This is a guest article by Alex Bloom, from Script Reader Pro.

Aspiring screenwriters are constantly being told that the most important thing they should be doing to advance their career is “just write”. But within the remit of today’s modern break-neck lifestyle, this can be far from easy. I often get asked by writers, “How do I find the time to write?” They will then go on to elaborate, usually by saying something along the lines of, “I get home from work at 7:00, just about find the strength to suck up a bowl of spaghetti, turn on Game of Thrones and half an hour later I’m out like a light”.

What this says about Game of Thrones I’m not sure, but I can fully relate to this scenario. It can be really hard to muster up the will to sit down in front of a computer, often after spending a day sat in front of a different computer, and type out stories which you have no idea whether or not they’ll ever lead toward a career. Finding the time to write amid a full time job, family, friends and a million other activities can be a pretty daunting task. In this article, though, I’d like to let you in on three simple steps that can take you from a writer who labors to write a word, to one who writes every single day.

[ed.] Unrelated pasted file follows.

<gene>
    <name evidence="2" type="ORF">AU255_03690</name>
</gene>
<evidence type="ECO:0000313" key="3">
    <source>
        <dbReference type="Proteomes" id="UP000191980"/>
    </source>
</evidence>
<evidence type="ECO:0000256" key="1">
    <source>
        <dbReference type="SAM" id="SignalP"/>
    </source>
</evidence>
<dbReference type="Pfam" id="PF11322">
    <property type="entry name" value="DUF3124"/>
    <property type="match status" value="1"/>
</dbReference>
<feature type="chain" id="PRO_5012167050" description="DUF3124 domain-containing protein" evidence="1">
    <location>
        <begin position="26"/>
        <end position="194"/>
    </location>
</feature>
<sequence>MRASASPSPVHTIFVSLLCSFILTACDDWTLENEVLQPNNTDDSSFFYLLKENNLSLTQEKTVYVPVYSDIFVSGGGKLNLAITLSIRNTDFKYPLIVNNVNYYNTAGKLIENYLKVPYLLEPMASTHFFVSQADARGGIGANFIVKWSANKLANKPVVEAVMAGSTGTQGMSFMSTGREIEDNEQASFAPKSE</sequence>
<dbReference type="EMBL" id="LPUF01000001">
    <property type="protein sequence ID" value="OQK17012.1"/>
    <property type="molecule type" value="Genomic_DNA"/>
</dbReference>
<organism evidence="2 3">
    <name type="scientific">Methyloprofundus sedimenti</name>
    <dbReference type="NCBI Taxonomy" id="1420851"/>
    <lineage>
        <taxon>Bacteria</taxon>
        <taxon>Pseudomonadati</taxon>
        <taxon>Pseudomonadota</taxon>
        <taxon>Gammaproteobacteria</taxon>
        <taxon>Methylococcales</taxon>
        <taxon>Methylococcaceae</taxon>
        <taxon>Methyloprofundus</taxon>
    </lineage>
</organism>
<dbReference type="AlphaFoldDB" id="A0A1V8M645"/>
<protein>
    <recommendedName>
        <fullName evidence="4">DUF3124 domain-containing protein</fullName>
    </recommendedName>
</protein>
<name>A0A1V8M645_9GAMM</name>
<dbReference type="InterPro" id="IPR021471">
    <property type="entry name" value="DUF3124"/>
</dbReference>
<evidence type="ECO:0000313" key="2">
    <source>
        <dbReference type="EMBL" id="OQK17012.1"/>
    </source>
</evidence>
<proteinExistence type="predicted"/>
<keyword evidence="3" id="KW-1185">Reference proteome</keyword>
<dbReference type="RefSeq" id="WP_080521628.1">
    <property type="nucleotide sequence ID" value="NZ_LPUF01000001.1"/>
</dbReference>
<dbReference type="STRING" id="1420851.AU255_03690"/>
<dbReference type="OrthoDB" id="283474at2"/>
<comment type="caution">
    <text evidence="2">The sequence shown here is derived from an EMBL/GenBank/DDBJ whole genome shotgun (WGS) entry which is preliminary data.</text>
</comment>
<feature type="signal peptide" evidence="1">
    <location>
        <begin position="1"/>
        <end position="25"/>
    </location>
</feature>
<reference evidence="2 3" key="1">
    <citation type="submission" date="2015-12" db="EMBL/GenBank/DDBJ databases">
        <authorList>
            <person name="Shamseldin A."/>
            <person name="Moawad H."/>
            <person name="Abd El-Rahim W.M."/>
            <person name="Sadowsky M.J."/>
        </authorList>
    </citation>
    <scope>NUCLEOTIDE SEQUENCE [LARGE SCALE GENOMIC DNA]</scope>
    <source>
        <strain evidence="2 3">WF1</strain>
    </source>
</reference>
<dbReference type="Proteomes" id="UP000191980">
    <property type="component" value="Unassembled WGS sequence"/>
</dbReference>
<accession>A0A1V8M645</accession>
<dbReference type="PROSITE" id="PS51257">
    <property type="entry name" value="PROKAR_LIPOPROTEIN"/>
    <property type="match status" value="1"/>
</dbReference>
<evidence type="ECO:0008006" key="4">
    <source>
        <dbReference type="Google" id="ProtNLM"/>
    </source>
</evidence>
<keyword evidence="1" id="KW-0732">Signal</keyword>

Here’s Step One:

  1. Ask Yourself A Simple Question

The first thing I ask writers who are struggling to find the time to write is, “How badly do you actually want to be a writer?” I ask this because often the writers who struggle the most with carving out writing time, are the same ones who aren’t as dedicated as they could be.

It’s easy to become caught up in the whole screenwriting merry-go-round of reading books, watching videos, listening to podcasts, going to conferences, etc. without ever actually stopping to ask, “How much do I really want this?” Or, “Is this something I’m prepared to dedicate a portion of my life to every single day, with no guarantees of success?” Asking yourself these kind of questions will force you to take stock of your aspirations.